at the plate in which were placed the offerings. This plate was incorporated in a heavy metal stand which had stout metal feet and stood right in front of the entrance gate.
Alongside on the grass stood on enamel slop pail, with handle, and an enamel mug. Thirsty church-goers could dip the mug into the water-filled-pail,
slake their thirst and pour back into the pail any un-drunk water, so that none was lost.
Carmunnock Church is an ancient pre-reformation building. It has three outside stairs which lead to the galleries or “lofts” of the Church, which are respectively
“Cathkin Loft”, “Dripps Loft”, and “Castlemilk Loft”. It is the last-named one which we are now interested because I am four years old and it is my first time at Church.
My mother advances to the stone steps leading to our “loft”, with me clinging to her hand, and dressed all in white as she so liked to see me.
Behind walks Nanny, carrying a large pale blue silk-covered cushion to place at my back, in case I might fall through the open back of the chair in the Church!
We mount the dozen steps in two flights and go in at the wooden door. There is a small kind of entrance hall, with two doors, one leads directly into the Church,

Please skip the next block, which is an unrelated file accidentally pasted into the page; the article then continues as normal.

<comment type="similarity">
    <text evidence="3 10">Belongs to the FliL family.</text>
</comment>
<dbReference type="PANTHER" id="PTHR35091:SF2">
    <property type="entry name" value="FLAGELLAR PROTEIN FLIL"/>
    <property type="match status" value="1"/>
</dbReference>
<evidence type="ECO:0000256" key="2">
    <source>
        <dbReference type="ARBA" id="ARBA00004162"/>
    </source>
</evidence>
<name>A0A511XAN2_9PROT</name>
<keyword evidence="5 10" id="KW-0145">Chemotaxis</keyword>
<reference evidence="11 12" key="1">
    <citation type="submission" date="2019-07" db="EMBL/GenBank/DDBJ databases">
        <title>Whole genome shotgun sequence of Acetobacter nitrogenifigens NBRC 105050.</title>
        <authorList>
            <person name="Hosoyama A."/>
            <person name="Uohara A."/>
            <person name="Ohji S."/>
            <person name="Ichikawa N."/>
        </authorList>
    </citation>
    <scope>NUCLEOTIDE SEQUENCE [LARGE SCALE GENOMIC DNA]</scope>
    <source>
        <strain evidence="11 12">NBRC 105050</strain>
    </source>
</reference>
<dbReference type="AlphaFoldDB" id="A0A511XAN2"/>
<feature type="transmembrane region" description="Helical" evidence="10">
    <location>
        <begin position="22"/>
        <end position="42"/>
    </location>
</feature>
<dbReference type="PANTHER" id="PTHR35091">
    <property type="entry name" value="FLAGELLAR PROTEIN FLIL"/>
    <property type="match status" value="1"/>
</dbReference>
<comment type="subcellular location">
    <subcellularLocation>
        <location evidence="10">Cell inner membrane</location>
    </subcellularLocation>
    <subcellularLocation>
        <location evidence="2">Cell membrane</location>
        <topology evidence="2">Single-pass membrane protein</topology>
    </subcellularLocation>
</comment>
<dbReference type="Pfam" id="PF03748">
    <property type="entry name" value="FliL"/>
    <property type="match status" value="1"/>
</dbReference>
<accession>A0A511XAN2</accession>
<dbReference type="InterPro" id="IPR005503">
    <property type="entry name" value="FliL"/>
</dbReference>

the other into our Retiring Room, furnished like a sitting-room, with a fire burning in the grate in the winter,
and two windows, one of which has some of my aunts’ names scratched on it with a diamond.We enter this room and wait for the service to start.
To pass the time we watch the congregation as they come in, naming those we know. We must not stand in the window, as that would be staring and rude, we must just peep from the side.
These Retiring Rooms, attached to the Laird’s pew, in most of the old Churches, were originally for the family to retire to and eat their luncheon between services,
as the first service started at noon and finished at 2 p.m. and the second began at 2.30 and continued until 4.
At the first strains of the harmonium, my mother opened the other small door leading right into the church and I trotted in by her side, leaving Nanny to close the door.
In the very front of the gallery was a row of seven chairs, an armchair in the middle with three hand-chairs on either side. My mother sat in the armchair and I next to her,
Nanny having deftly slipped the pale blue cushion behind my back. The chairs had seats covered with horsehair material and
this pricked the back of my knees unmercifully. Nanny seated behind our chairs on one of three wooden seats placed one each side of the two
entrance doors, and one in between the doors. The one on which Nanny sat had above it a brass plate in the memory of my grandfather. These three long wooden seats were assigned to the
gardener, the estate-carpenter, the laundry-maids, the Keepers and the dairy-man. The maid servants, butler and Nanny went to church in Rutherglen.
The first psalm was given out, my mother found my place in the old family psalm-book and we rose to sing.Before the singing was finished, the door of our room burst open and in strode my father,